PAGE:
Libraries were just one of our “hubs” for storytelling. Taken as a group, we see the storytelling system as a kind of infrastructure for listening and sharing — to help situate history more immediately in community life across civic institutions.

Thank you to everyone that has called into the hotline and shared their stories.

This project was made possible thanks to our incredible collaborators. Thank you to the Smithsonian Anacostia Community Museum, DC Public Library, the Leimert Phone Company, the Smithsonian Women’s Committee, American University’s School of Communication, the AU Humanities Truck, and the AU Playful City Lab.

New voices? Counting photos? Reflections from Adams Morgan Day 2019

A primary hope for our storytelling system is to reach new audiences beyond museum and library walls. Did we do it? How many people participated? One of our researchers shares a few observations from our big outreach at Adams Morgan Day last month.

A quick panorama of our tent, Humanities Truck with exhibition content, and the stage we powered with the truck.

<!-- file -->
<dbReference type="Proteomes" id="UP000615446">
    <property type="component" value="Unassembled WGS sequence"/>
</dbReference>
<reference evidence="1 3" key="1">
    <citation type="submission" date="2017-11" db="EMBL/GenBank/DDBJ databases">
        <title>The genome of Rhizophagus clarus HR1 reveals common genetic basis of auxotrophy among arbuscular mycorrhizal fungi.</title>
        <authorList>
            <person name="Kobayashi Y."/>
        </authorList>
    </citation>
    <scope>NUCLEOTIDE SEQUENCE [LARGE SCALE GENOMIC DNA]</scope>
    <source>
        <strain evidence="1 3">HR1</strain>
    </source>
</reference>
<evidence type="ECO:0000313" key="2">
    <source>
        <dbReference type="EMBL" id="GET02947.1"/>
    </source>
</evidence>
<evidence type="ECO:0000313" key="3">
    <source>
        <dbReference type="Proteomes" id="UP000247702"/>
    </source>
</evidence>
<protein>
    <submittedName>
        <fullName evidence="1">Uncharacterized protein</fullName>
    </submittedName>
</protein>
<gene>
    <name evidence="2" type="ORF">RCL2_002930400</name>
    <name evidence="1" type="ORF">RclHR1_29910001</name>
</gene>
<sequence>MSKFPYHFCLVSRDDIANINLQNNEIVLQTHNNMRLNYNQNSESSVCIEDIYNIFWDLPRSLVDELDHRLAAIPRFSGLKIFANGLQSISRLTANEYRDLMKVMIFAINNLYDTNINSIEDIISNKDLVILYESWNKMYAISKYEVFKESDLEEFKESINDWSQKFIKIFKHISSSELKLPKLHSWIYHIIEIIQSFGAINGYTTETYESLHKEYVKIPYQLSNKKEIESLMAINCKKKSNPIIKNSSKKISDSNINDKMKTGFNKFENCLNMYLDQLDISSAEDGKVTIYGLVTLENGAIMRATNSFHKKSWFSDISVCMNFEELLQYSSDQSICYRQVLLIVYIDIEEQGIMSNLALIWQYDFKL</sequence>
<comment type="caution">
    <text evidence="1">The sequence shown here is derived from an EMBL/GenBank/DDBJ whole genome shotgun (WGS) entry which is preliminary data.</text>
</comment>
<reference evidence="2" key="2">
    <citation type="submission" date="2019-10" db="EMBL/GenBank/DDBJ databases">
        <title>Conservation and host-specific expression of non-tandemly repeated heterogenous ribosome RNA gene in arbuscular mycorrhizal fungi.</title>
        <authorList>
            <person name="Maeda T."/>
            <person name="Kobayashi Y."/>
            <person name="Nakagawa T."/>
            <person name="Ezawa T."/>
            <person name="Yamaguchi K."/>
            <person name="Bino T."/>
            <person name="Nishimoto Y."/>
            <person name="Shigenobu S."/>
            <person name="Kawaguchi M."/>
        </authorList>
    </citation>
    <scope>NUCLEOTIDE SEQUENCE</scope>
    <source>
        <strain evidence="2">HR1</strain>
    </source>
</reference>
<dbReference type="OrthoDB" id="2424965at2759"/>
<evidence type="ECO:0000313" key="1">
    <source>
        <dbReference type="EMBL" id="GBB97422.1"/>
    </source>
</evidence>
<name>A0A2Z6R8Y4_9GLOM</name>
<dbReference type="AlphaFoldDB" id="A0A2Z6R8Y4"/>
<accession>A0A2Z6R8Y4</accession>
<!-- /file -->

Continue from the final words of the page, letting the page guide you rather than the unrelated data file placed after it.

On the beautiful Sunday day afternoon, I walked the Adams Morgan Day festival speaking with the community about the Smithsonian “Right to the City” exhibition — and our storytelling system.

Our approach and the idea of the exhibition were well received. The average person on the street seemed amazed and pleased to hear that such an exhibition exists that tells the stories of the city while also providing a platform for ordinary residents to share their stories.

Most had not been to the museum for the exhibition. Nearly 90% had not visited the museum in the prior two years (88% of the 112 people surveyed). To avoid listening to the choir, we primarily spoke with attendees away from the booth, who I spoke to while walking the festival.

One resident felt ashamed of not visiting but seemed relieved to hear about the upcoming re-opening scheduled for later this month.